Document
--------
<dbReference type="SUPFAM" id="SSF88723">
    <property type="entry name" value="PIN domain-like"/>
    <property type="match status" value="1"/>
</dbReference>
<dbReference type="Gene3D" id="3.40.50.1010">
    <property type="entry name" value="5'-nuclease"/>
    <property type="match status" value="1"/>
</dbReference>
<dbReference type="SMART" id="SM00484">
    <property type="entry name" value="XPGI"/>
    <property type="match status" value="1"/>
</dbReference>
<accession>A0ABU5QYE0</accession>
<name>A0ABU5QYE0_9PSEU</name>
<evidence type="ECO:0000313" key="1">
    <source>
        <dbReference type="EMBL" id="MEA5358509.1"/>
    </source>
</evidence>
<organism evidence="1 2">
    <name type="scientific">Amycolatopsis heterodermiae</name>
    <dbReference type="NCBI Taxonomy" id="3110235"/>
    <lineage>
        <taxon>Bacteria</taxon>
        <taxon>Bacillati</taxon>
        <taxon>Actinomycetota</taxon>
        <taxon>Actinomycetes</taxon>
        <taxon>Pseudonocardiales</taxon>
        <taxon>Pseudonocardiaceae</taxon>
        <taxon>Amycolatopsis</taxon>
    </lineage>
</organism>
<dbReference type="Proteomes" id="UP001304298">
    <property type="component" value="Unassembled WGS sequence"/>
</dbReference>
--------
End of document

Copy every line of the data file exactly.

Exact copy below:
<dbReference type="SUPFAM" id="SSF88723">
    <property type="entry name" value="PIN domain-like"/>
    <property type="match status" value="1"/>
</dbReference>
<dbReference type="Gene3D" id="3.40.50.1010">
    <property type="entry name" value="5'-nuclease"/>
    <property type="match status" value="1"/>
</dbReference>
<dbReference type="SMART" id="SM00484">
    <property type="entry name" value="XPGI"/>
    <property type="match status" value="1"/>
</dbReference>
<accession>A0ABU5QYE0</accession>
<name>A0ABU5QYE0_9PSEU</name>
<evidence type="ECO:0000313" key="1">
    <source>
        <dbReference type="EMBL" id="MEA5358509.1"/>
    </source>
</evidence>
<organism evidence="1 2">
    <name type="scientific">Amycolatopsis heterodermiae</name>
    <dbReference type="NCBI Taxonomy" id="3110235"/>
    <lineage>
        <taxon>Bacteria</taxon>
        <taxon>Bacillati</taxon>
        <taxon>Actinomycetota</taxon>
        <taxon>Actinomycetes</taxon>
        <taxon>Pseudonocardiales</taxon>
        <taxon>Pseudonocardiaceae</taxon>
        <taxon>Amycolatopsis</taxon>
    </lineage>
</organism>
<dbReference type="Proteomes" id="UP001304298">
    <property type="component" value="Unassembled WGS sequence"/>
</dbReference>